When it comes to productivity, we all face the same challenge — there are only 24 hours in a day. Since even the best ideas are worthless until they’re executed, how efficiently you use your time is as important as anything else in business.
I’ve become fascinated by productivity secrets because some people seem to have twice the time, and there’s no better way to reach your goals than by finding ways to do more with the precious time you’ve been given.
It feels incredible when you leave the office after an ultra-productive day. It’s a workplace high that’s hard to beat. In my experience you don’t need to work longer or push yourself harder — you just need to work smarter.
“Time is what we want most, but what we use worst.” —William Penn
I’ve learned to rely on productivity hacks that make me far more efficient. I try to squeeze every drop out of every hour without expending any extra effort.
And my favorite hack also happens to be the easiest one to implement. It’s so easy and useful you can begin using it now.
Never touch things twice. That’s it. Never put anything in a holding pattern, because touching things twice is a huge time-waster. Don’t save an email or a phone call to deal with later. As soon as something gets your attention you should act on it, delegate it, or delete it.
To pull this off you’re going to have to eat some frogs. “Eating a frog” is doing the least appetizing, most dreaded item on your to-do list. If you let your frogs sit, you waste your day dreading them. If you eat them right away, then you’re freed up to tackle the stuff that excites and inspires you.
You’ll also need to master the tyranny of the urgent. The tyranny of the urgent refers to the tendency of little things that have to be done right now to get in the way of what really matters. This creates a huge problem as urgent actions often have little impact. The key here is to delete or delegate. Otherwise, you can find yourself going days, or even weeks, without touching the important stuff. You’ll need to get good at spotting when putting out fires is getting in the way of your performance, and you’ll need to delete or delegate the things that hinder real forward momentum.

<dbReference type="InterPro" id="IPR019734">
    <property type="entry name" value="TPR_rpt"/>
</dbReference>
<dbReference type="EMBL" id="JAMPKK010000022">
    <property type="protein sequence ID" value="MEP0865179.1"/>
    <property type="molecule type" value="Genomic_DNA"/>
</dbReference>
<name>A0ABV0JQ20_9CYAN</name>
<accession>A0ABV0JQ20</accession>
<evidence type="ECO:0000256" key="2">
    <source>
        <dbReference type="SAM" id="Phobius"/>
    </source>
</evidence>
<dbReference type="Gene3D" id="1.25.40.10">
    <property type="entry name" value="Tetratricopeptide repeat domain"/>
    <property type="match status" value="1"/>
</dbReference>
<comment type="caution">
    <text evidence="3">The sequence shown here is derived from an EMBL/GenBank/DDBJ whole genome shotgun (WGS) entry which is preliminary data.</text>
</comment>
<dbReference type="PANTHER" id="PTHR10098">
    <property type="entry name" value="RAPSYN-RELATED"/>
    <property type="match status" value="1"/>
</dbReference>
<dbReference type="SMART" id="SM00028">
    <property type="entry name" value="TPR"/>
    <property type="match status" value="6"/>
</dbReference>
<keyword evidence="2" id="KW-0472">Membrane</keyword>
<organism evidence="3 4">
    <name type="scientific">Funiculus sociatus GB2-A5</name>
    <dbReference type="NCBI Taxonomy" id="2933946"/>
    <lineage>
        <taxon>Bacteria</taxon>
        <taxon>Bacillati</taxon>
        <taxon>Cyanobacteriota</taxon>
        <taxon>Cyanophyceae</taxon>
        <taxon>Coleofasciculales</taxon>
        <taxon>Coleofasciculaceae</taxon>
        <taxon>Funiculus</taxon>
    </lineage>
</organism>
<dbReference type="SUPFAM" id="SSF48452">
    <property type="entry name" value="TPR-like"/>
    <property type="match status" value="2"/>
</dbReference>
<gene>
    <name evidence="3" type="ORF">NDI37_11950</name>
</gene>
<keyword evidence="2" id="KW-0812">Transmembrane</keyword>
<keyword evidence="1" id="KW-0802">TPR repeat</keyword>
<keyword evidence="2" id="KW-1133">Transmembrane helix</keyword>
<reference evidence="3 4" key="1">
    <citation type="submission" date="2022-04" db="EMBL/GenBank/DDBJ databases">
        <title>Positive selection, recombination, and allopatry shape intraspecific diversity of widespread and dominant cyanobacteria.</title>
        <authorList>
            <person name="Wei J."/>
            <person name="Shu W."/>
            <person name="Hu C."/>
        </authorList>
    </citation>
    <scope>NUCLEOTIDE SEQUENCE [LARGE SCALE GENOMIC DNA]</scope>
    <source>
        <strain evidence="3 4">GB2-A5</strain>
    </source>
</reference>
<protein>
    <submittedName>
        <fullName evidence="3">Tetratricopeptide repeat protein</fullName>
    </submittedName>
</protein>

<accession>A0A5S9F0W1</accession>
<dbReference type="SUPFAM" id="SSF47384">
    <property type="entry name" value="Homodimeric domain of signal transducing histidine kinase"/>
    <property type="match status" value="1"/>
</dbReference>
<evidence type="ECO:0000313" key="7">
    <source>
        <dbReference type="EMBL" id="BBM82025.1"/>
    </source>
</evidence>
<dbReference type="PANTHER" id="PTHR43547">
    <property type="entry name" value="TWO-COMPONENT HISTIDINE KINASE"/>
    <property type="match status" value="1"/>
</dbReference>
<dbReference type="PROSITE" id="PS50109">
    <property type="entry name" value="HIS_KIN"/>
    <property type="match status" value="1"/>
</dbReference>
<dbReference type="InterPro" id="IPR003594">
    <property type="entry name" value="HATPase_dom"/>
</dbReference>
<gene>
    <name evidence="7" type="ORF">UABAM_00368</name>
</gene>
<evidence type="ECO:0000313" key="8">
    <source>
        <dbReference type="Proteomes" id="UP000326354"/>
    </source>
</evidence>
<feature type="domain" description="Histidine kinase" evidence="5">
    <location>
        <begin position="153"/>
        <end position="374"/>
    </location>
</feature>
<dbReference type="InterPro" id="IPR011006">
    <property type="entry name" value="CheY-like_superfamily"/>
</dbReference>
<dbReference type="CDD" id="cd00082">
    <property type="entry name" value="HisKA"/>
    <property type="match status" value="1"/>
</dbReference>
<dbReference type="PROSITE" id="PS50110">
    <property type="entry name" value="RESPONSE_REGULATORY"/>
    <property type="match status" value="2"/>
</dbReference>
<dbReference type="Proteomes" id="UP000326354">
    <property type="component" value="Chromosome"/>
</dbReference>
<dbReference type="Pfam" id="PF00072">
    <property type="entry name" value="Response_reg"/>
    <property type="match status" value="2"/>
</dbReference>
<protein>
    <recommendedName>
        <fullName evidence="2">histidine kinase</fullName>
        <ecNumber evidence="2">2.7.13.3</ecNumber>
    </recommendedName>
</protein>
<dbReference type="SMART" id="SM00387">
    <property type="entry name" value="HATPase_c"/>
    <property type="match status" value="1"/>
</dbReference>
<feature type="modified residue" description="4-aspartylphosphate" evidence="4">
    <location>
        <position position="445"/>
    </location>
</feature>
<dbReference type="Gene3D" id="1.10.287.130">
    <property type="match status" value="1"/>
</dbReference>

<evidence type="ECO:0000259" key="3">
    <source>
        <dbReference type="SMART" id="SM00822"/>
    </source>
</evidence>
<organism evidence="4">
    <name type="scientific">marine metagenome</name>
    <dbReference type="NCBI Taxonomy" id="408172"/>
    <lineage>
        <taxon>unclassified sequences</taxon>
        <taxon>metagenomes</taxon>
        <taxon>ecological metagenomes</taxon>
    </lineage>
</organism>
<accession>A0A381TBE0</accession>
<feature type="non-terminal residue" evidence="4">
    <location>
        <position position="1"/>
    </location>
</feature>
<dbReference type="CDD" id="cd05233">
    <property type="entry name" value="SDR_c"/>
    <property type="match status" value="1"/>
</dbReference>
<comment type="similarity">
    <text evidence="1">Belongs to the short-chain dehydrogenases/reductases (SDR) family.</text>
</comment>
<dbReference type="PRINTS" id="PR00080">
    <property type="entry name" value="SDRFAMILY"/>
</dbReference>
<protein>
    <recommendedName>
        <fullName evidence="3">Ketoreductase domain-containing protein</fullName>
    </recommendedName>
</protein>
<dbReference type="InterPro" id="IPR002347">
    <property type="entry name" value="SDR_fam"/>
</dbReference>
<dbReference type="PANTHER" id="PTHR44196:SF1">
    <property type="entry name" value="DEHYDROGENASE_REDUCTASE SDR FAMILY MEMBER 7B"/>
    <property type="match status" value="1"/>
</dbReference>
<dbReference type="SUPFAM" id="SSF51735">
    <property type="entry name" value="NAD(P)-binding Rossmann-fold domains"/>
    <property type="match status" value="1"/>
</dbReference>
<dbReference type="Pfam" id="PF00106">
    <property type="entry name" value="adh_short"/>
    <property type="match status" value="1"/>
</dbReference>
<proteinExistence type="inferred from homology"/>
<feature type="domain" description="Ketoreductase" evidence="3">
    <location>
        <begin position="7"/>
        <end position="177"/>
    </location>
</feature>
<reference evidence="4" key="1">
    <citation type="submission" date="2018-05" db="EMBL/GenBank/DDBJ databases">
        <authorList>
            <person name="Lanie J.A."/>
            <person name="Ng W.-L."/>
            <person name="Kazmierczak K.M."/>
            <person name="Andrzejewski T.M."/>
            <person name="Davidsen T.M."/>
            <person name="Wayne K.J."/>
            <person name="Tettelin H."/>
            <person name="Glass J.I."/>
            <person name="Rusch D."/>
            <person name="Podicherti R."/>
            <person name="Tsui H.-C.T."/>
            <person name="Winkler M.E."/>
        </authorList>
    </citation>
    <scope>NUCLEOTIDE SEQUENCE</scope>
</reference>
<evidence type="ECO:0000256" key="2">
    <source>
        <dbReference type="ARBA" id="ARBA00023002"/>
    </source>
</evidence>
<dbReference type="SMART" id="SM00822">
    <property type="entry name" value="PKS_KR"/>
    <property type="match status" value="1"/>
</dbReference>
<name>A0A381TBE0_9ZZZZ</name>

No is a powerful word that you’re going to have to wield. When it’s time to say no, avoid phrases such as I don’t think I can or I’m not certain. Saying no to a new commitment honors your existing commitments and gives you the opportunity to successfully and efficiently fulfill them. Research conducted at the University of California in San Francisco shows that the more difficulty that you have saying no, the more likely you are to experience stress, burnout, and even depression. Learn to use no, and it will lift your mood, as well as your productivity.
If you aren’t going to touch things twice, you can’t allow email to be a constant interruption. You should check email on a schedule, taking advantage of features that prioritize messages by sender. Set alerts for your most important vendors and best customers, and save the rest until the scheduled time. You could even set up an autoresponder that lets senders know when you’ll be checking your email again.
To make my system work, you’re also going to have to avoid multitasking. It’s a real productivity killer. Research conducted at Stanford University confirms that multitasking is less productive than doing a single thing at a time. The researchers found that people who are regularly bombarded with several streams of electronic information cannot pay attention, recall information or switch from one job to another as well as those who complete one task at a time.
Multitasking reduces your efficiency and performance because your brain can only focus on one thing at a time. When you try to do two things at once, your brain lacks the capacity to perform both tasks successfully. Never touching things twice means only touching one thing at a time.
Bringing It All Together
We’re all searching for ways to be more efficient and productive. I hope my productivity hack helps you to find that extra edge.
This post was originally published by Dr. Travis Bradberry on LinkedIn.
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